I’m a firm believer that a free and open market with minimal regulation will eventually work to correct itself. However, there are some times and some situations that just scream out to be regulated. I believe that we are in one of those situations now. With the high number of homes that are upside down in value, the foreclosure and short sale market make up a high percentage of the home sales in some markets. San Diego is one of those markets, so this post is based on personal experience and discussions with others who have been looking in this market.
There is a very big problem with the short sale market, it is not driven by a seller seeking the best price, it is driven by a realtor seeking the highest commission. In a normal Real Estate transaction, the seller is a key component of the sale. The seller want the best price, and and if multiple full price offers are received, the seller will try to select the best most secure offer. In a short sale the buyer is uninterested in the price, beyond making sure the bank will accept the offer. The buyer will frequently just turn the whole process over to their realtor. I believe that is where the process starts to break down. Once the selling realtor has that much power in the deal, there is a potential for corruption.
I’m not talking about fraud or widespread cases where the bank gets less money than they could, although a dishonest selling realtor could try to make that happen. In fact I’ve seen articles on “flopping”, where the seller and selling realtor conspire with a buyer to minimize the short sale price so they can flip the house and make a larger profit on the second sale. That is not the issue I see. I believe the banks have enough control, if they exercise it, to get a fair price. In our market, most short sale houses are getting multiple offers over the asking price and even multiple offers over the final appraised value. The banks are not suffering from unfair sales prices in these cases, they are usually getting paid for the full appraised value. The banks have put some controls on the process to protect themselves. They generally frown on or don’t allow sales where the realtor directly works both ends of the sale. They also set a minimum price that is fair based on at least a rudimentary self appraisal process.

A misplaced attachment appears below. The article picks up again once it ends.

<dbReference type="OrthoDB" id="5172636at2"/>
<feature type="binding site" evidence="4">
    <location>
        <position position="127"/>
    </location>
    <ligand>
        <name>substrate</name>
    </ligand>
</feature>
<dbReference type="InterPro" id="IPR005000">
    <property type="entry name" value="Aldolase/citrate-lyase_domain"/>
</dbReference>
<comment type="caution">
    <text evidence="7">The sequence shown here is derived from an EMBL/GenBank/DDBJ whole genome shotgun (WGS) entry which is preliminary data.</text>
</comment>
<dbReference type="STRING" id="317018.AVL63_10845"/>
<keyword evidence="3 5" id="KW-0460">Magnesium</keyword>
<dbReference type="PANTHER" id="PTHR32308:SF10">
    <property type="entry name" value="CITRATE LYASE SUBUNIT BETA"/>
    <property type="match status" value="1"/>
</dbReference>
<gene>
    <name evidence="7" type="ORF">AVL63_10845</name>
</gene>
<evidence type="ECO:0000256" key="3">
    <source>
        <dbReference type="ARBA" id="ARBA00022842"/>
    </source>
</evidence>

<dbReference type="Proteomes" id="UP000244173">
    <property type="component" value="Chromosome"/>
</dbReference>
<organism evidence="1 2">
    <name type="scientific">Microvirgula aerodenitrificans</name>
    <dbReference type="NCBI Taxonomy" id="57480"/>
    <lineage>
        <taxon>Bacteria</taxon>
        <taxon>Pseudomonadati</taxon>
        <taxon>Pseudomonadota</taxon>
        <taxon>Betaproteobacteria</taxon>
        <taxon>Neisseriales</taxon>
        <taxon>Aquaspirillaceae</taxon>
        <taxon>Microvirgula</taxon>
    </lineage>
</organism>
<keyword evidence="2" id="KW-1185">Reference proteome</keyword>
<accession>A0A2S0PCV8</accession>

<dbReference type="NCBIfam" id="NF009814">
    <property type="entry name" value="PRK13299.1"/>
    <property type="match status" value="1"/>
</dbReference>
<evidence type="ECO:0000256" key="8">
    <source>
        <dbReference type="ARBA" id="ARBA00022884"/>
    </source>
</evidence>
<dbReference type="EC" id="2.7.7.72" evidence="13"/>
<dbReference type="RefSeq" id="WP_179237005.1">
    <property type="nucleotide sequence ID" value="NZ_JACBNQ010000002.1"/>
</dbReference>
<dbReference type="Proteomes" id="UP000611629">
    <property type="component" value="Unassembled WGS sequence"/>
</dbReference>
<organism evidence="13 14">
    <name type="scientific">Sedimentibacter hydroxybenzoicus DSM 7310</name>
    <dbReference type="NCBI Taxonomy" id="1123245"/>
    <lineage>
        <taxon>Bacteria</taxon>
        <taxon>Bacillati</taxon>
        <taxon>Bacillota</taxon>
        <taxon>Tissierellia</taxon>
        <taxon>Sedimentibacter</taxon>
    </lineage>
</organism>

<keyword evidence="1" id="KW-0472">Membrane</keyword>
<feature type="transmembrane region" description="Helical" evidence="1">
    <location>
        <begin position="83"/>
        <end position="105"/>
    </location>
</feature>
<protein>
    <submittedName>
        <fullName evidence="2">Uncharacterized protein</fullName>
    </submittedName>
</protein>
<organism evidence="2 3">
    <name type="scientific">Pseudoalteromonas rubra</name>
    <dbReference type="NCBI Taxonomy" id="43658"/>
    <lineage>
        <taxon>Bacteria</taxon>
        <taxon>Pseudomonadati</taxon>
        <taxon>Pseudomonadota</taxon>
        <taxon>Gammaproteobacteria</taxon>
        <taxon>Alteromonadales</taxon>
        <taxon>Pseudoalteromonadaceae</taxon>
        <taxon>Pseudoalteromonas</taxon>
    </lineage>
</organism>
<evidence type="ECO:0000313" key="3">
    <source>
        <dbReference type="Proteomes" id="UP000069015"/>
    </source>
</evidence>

My concern if for the fairness of the process to the buyers and buying realtors who have signed qualified buyers. Although banks don’t usually allow a single realtor to do both ends of the sale, they generally do allow realtors from the same office to work both the sale and purchase ends of the sale. I believe this gives realtors the ability to manipulate the situation so that they or at least their office get commission on both sides of the sale. I don’t believe they feel they are hurting anyone as the seller gets what they want, the bank is not suffering, and the eventual buyer is satisfied. However, I believe this hurts the buyer who is working with a realtor not in their office, and who feels loyal to their realtor. If you are unwilling to dump your realtor, your chances of getting the house are near zero! There was no open discussion of this in any deal that I was involved with, but I do know of people who were involved in deals like this. In cases where the buyer dumps their realtor, or never even engages with a realtor to avoid being locked out of these deals, the realtors who lose the ability to get a commission for bringing a qualified buyer with a strong offer.